A large array of towels are provided - including washcloths (more and more hotels seem to be forgoing these) - and a very generously sized terry cloth bathrobe. I unpacked into the three drawers under the TV cabinet, which were quite spacious and gave me more than enough room. However, the wardrobe was a bit of a squeeze. It is fronted by a full length mirror and is also used to store the iron and ironing board. An outer jacket, a pair of suits, and two shirts was about all it was going to accommodate without removing the iron (or having to use it!). If my wife had come with me, it would never have been enough space.
The room was very well lighted with a number of different options available depending on mood or need, and the desk was spacious enough to comfortably hold a laptop, documents and still have free space to work in. Having unpacked, I decided to try the WiFi connection (there is a "hard" connection at the desk, but I had also brought my net book along). The hotel charge £5 an hour for broadband access, or £15 for the day (per computer!), which allows you to surf in your room and any of the hotel's public areas. Access was very simple, quick and reliable with a strong signal almost everywhere I needed to use my PC's in the building.
Having arrived at night, I hadn't yet opened the curtains to check out the view. When I did, I was shocked to see an American Airlines Boeing 747 touching down on the main runway opposite. Apart from an ever so slight rumble, there was almost no noise - the hotel has state of the art soundproofing and you could be forgiven for forgetting you were next to the airport. In fact, the in-room air conditioning was probably louder.
SLEEP, EAT & DRINK
I don't sleep well on my first night away from my bed, but after meeting up with a few international colleagues, I managed a G&T aided peaceful slumber in a very comfortable bed. The linens and duvet are first class and easy to melt into, which made it all the harder to get out of bed in time to nab breakfast and make our punishing 08:00 conference starts. Breakfast is served, buffet-style, at the large Duo Restaurant. The usual hot and cold continental and English ingredients are on offer, and there is a manned central station where you can have fresh pancakes made and waffles pressed, and your eggs made in any style you want. My poached eggs were perfectly done at the first time of asking - a feat not often managed in many of the hotels I have visited, least of all when prepared in full view of the customer.
I had two dinners at the restaurant, and on each occasion, the food was impeccable. However, on the first night, we arrived to eat at 21:30, just as the restaurant was closing and I felt staff somewhat resented the last minute appearance of twelve hungry-looking covers. Service was slow and bordered on sulky, with everything seemingly too much trouble. Things were much better for our corporate dinner the night after. The hotel also provided snacks and buffet lunches during our three day conference, although some of the items on offer were a decidedly strange (scrambled egg and poached trout baps?) and smacked of a few leftovers cobbled together in the hopes we'd be too hung-over to notice.
Speaking of hangovers, the hotel bar was unremarkable and had the feel of an airline lounge. It is almost apologetically screened off from the rest of reception by large, open shelving, with one large screen television showing MTV, or as it happened, Champions League football. It certainly isn't somewhere to go for a cosy nightcap and signature cocktails. Staff were efficient but overstretched and struggled with any requests that were out of the ordinary. In fact, they ran out of ice at one point in the evening and seemed to make very little effort to get some, despite the fact that I, personally, had passed three ice machines on my way down from my room.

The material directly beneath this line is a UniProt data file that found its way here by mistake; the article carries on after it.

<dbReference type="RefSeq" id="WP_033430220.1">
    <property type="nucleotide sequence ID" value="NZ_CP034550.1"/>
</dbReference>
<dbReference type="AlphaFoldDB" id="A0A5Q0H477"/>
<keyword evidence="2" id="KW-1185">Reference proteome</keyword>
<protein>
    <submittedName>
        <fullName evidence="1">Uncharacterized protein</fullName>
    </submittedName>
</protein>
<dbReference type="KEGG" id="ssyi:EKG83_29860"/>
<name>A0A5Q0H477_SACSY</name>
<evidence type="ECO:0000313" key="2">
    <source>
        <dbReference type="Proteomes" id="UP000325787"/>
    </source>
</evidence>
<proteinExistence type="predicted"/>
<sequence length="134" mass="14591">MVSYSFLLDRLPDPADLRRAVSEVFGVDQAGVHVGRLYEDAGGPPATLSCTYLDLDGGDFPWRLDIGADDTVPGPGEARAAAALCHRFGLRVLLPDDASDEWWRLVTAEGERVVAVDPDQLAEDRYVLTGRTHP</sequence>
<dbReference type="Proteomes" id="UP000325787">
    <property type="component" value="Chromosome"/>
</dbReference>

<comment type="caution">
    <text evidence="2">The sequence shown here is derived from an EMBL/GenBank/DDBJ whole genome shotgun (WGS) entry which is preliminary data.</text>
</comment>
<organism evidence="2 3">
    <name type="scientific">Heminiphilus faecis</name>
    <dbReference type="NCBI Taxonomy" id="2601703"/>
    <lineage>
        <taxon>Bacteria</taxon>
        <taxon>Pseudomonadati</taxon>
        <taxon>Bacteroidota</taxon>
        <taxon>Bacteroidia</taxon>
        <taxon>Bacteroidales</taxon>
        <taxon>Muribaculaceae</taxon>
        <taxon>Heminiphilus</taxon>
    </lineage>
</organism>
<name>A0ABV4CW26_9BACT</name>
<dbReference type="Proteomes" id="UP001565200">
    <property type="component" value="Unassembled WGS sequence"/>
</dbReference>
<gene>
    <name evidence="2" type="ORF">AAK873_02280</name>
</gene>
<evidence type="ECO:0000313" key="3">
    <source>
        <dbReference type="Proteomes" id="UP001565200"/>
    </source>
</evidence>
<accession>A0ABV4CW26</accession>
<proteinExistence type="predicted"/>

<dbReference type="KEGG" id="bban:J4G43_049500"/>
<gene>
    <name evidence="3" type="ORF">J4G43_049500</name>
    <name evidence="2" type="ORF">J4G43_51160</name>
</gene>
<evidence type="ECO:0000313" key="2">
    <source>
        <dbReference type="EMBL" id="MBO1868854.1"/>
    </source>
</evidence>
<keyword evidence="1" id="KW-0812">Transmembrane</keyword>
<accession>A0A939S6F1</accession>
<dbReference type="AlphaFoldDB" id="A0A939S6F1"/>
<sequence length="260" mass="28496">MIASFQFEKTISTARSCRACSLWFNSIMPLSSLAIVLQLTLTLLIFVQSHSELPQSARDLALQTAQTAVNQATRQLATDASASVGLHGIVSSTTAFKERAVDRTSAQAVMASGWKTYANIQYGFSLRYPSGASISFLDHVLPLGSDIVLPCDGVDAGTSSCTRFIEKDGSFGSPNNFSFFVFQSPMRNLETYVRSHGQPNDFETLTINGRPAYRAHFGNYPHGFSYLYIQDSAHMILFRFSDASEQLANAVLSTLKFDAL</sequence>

I have colleagues who relish staying at hotels because it means a guaranteed work-out. I see it as a chance to sleep, drink and stuff myself silly. Each to their own. I didn't bother visiting the gym, even for a look-see for the purposes of this review, but was reliably informed that - having recently been refurbished - it is clean, spacious and well equipped. There are is a barber and a salon on the ground floor, as well as a shop selling over-priced souvenirs, toiletries, sweets and other sundries. Pets are allowed on site but only on payment of a ridiculous "non-refundable" £50 sanitation fee. An on-site ATM provides access to cash if needed (for a transaction fee of course).
The contemporary and modern styled Renaissance London Heathrow has a transient look and feel about it that isn't helped by its sheer size and frankly uninspiring decor. It is really nothing more than a four star place to rest your head - somewhere to stop on your way to somewhere else, unless, like me, you are there to take advantage of its sizeable corporate function facilities. It seems most popular with air crews (we saw staff from at least fifteen different airlines check in and out) and business types. That said, it is comfortable and relatively affordable hotel with a touch of class for anyone looking for an overnight stay before using Heathrow, but discerning and cost-conscious families may prefer more affordable or child-friendly affordable (for instance, surprisingly for its size, there is no pool on-site).
Given the competition in the area, its rack rate of £220 per night is on the expensive side, but there are always deals to be had, and around £100 to £150 is achievable depending on occupancy levels (see the comprehensive web-site - reference below - for details). There is even a "plane-spotters break" which gives you a run-way view room and access to a club lounge with uninterrupted views of the airport. Go figure.
Recommended. Sort of.
Renaissance London Heathrow Hotel
Bath Road, Hounslow TW6 2AQ
Phone: +44 20 88976363
Fax: +44 20 88971113
Toll-free: +44 20 85646166
Check-in @ 15:00
Check out @ 12:00
Summary: A very good stopover hotel with good Heathrow connections.